The Shortcomings of Transition & Necessity of Revolution: Extinction Rebellion, The Zeitgeist Movement, and Occupy Reflections
For over a decade I’ve written ideas about our post-scarcity world, a world without money or the market that it drives, what Peter Joseph began calling Resource Based Economy, something that was supposedly more concrete as a platform rather than post-scarcity as a culture, as loosely hand waved by his popular documentaries that began in 2007.
As an Occupy London camp resident and librarian, I watched many movements come together, including Joseph’s Zeitgeist Movement, which ended up being more of a modest following, a banner left to be discarded a few weeks later, with a few conferences that continue today. I’m still curious if people around Joseph’s work will produce anything, but I’ve yet to see anything remotely concrete (Anna Brodskaya will be an exception, of course). Indeed, those with post-scarcity ambitions have yet the luxury of being concrete due to the pressures of capitalism (low income gigs, debt, rent, union-busting) that fragment on the microscale any effort of collaboration, while supressed on the macroscale by large instititions, notably the CIA and related agencies, by instigating coups in socialist or communist declared countries with no regard to democratic elections. As one wise woman put it: if voting changed anything, it would be made illegal.
Remember the OuiShare festivals? That was supposed to radically transform the world into a commons. What came of it? Nothing but a few pet projects. But like Occupy, where it trashed parks, maybe OuiShare will inspire more radical global systems redesign? You know, the type that needs to happen now in a million or so different ways!! And maybe some things will need to be trashed again for a time — just so we can focus on what really matters.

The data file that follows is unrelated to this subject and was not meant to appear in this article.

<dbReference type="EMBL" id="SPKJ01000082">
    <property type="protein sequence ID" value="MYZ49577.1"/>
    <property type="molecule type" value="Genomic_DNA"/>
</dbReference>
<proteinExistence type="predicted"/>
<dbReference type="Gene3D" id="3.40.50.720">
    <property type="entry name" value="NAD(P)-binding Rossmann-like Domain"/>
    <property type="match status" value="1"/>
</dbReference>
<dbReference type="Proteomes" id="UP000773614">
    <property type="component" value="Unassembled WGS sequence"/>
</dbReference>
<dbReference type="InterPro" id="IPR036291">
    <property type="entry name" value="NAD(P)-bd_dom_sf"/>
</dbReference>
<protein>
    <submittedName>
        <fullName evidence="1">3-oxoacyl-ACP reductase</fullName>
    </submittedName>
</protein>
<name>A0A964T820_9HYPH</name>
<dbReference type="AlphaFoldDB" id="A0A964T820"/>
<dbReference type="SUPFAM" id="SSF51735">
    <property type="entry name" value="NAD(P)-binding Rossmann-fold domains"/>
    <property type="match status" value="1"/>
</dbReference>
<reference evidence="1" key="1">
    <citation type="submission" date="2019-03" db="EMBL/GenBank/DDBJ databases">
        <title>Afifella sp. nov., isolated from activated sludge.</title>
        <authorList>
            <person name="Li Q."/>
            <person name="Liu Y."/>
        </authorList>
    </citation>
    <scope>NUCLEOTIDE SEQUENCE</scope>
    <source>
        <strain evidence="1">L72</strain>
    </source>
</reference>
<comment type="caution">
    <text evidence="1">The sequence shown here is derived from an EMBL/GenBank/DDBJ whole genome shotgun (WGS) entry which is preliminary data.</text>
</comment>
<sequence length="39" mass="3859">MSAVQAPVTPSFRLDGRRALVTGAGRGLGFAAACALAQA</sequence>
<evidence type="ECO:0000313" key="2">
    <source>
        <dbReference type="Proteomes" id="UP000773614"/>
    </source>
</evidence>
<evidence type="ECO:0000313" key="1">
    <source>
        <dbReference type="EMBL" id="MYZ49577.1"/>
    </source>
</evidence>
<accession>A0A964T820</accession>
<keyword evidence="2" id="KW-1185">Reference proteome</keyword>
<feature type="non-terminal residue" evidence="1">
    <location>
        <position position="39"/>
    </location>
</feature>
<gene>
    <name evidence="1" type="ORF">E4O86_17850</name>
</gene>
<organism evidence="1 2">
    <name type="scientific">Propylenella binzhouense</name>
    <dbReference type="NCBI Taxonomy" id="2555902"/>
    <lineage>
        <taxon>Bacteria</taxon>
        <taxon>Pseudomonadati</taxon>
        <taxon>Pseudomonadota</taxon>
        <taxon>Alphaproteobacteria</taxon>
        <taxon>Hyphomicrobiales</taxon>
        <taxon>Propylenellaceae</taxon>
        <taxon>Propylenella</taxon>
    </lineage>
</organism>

Occupy was often a toxic environment, as various activist groups and personalities clashed constantly within a two tier system: the resident worker bees and the smug middle class that swooped in and out once the meetings were over, all uppity with their smart phones most of us couldn’t afford at the time, with Starbucks coffee in tow. There is also a very special third group I call the Grandmother Brigade. This sector simply visits for an hour or so, genuenely asks you how you are doing, while donating a few items to the camp, wishing you well as they leave. These grannies, some attended meetings, but mostly gave the workers truly personal attention, a gift in itself, while leaving something materially useful behind. If the two tier were the body, the Grandmothers were the life blood. Another dividing line within Occupy came from those wanting the abolition of capitalism with tactics— most of them camp residents — and those that stood for reform (somehow)— most of those being middle-class.
As far as I can tell, this same conflict quietly exists within XR, but with a principle not to criticize individuals (As noted on item eight above) this has helped unite the circle. There is far more anti-capitalist sentiment within XR than Occupy, as the system of capitalism takes center stage in what continues to shape our ecocidal surroundings. Occupy was about unfairness, XR is about avoiding annihilation. The stakes are way higher now; the destructive path of capitalism is far more apparent. But the clash of Occupy needed to happen, we needed to come together to stop writing unread pamplets (more often blogs) and work in solidarity. While the camps lasted, this enabled many groups to form and begin engaging different groups a little. A few of us made lasting friendships or a greater variety of connections, at least.
The common dismissal of Occupy, that all it did was trash parks, fails to show what gains trashing parks worldwide did for those months of clusterfuckery. It brought those who have suffered brutal hardship under capitalism (the working class camp resident) and those squeezed by capitalism (the fleeting middle class) together if only as momentary imagined community, yet that global discussion amplified by mass media of the exploited masses based around a few deciding to sleep rough on a camp site left a mark in history to be returned to as a notable unifier of struggles and cross-pollinator of ideas.